Saturday, April 13, 2013

Growing Into the Role of Caregiver

Taking care of someone who used to take care of you is beyond difficult. 

Resentment and grief of loss swirl together to form a cocktail of anger that, if drunk to the dregs, can cause broken relationships and long term damage to the spirit. Negative emotions can't be contained tidily in a box labeled with the name of the one who "deserves it."  Toxic feelings seep out of their  container and are expressed toward innocent bystanders.

 In my early days of caregiving I began with resentment and blame toward my mother, but my attitude poisoned every close relationship I had. My poor husband had to dodge my blame-filled words, an overflow of hurt that didn't belong to him. It is so odd that we are able to shape our circumstances to fit our emotions.  My attitude was "If I feel angry  then you must have done something wrong!"  

Alzheimer's causes an egocentrism that is especially painful to bear when the loved one once was focused on the caregiver's needs; it is heartbreaking when someone who was once your champion becomes demanding and rude.  Separating the disease from the person is nearly impossible at first, because the behaviors exhibited are so familiar.  My mother's anger was familiar to me; who hasn't seen a parent angry?  But it was as though the volume had been turned up, and her target was always me, the one she once had believed was nearly perfect.  I was unable to protect my heart from hurt.

So, I had to grow up.

I had to learn that my mother's anger and disapproval did not have to break my heart.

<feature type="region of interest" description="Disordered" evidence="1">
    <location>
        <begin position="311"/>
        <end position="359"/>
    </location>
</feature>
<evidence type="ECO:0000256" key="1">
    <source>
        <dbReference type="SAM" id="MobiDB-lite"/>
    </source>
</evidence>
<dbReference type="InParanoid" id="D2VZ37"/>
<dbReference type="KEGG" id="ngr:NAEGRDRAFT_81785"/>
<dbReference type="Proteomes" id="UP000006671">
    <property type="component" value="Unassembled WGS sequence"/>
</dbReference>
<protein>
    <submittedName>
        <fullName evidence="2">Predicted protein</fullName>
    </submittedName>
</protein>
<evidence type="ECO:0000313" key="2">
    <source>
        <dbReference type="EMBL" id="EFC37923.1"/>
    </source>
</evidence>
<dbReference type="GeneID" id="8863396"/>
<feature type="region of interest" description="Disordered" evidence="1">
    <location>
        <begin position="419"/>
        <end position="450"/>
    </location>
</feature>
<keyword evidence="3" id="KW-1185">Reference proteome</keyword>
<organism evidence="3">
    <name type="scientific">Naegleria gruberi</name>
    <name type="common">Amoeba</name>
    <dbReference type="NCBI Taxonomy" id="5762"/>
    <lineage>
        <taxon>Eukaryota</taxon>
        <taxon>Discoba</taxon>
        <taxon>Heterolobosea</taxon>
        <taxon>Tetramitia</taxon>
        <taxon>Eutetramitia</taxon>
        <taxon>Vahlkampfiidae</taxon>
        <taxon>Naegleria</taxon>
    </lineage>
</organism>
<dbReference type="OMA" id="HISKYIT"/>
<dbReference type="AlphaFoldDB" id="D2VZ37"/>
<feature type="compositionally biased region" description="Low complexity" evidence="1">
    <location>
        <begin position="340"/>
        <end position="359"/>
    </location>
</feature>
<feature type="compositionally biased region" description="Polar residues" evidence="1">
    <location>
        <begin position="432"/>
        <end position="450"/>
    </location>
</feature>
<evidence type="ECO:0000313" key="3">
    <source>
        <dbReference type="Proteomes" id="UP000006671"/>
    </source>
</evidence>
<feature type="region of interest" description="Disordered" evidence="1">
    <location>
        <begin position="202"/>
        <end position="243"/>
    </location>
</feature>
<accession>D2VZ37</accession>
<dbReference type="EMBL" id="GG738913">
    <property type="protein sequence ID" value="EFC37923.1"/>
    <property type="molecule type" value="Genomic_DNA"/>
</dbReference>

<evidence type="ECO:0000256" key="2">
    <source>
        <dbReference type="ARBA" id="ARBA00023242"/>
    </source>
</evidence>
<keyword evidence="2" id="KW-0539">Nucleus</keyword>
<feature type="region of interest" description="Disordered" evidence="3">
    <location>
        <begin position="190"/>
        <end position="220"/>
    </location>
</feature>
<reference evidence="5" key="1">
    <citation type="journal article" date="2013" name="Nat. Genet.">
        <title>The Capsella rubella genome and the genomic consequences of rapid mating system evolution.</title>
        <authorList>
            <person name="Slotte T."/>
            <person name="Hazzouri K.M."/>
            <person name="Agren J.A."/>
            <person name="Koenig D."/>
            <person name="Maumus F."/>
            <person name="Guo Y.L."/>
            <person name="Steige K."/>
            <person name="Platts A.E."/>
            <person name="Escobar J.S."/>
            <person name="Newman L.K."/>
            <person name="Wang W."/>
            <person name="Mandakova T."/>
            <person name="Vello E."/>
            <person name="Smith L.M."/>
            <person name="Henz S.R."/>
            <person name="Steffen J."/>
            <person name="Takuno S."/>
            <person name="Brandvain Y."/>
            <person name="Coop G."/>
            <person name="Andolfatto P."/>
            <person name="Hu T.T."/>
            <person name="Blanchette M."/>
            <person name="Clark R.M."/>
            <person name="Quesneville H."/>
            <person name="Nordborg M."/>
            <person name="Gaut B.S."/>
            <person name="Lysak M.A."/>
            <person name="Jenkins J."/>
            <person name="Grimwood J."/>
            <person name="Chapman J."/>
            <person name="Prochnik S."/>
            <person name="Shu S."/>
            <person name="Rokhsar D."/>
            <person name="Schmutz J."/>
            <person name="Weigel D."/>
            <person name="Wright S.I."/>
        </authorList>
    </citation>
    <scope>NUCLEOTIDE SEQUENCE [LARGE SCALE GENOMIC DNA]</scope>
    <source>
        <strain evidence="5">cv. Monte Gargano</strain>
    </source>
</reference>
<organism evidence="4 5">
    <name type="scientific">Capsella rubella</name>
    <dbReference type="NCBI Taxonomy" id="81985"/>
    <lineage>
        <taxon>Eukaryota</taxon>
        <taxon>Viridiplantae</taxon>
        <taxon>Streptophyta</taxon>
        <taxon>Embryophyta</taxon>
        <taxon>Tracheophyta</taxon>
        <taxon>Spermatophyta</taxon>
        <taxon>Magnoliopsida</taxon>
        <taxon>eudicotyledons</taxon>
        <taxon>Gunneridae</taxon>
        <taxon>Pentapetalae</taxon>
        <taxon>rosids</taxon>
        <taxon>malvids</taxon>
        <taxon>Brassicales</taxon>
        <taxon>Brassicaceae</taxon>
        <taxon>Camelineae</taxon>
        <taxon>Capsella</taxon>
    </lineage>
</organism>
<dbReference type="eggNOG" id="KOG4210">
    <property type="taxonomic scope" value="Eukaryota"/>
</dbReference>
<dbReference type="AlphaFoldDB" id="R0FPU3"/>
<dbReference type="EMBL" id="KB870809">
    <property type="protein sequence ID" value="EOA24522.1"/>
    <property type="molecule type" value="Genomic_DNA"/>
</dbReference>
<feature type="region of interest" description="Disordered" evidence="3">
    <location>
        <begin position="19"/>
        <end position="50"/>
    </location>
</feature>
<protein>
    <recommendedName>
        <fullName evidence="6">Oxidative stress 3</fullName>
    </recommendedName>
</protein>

I had to stop depending on Mom for sustenance and to figure out how to draw my strength from God.
I recognized that the place in my heart that had once been filled with my mother’s nurture and care now needed to be filled with the Lord. A Scripture memorized long ago, Isaiah 6:1, came to mind as I remembered that Isaiah saw the Lord in the year that his king died. In My Utmost for His Highest, Oswald Chambers refers to this revelation given to Isaiah and says, “Our soul’s personal history with God is often an account of the death of our heroes. Over and over again God has to remove our friends to put himself in their place, and that is when we falter, fail, and become discouraged. Let me think about this personally—when the person died who represented for me all that God was, did I give up on everything in life? Did I become ill or disheartened? Or did I do as Isaiah did and see the Lord?”*  from My Mom Has Alzheimer's: Inspiration and Help for Caregivers
Caregiving is not easy, but we don't have to sustain emotional injury when our care recipients display vindictive, angry behaviors.  With the Lord's help we can follow His example and respond to negative behaviors with love.

“In the year that King Uzziah died, I saw the Lord seated on a throne, high and exalted, and the train of His robe filled the temple” (Isaiah 6:1) . 
  1. *Taken from My Utmost for His Highest by Oswald Chambers, edited by James Reimann, June 13 deovotion, The Price of the vision © 1992 by Oswald Chambers Publications Association, Ltd., and used by permission of Discovery House Publishers, Grand Rapids, MI 49501. All rights reserved.

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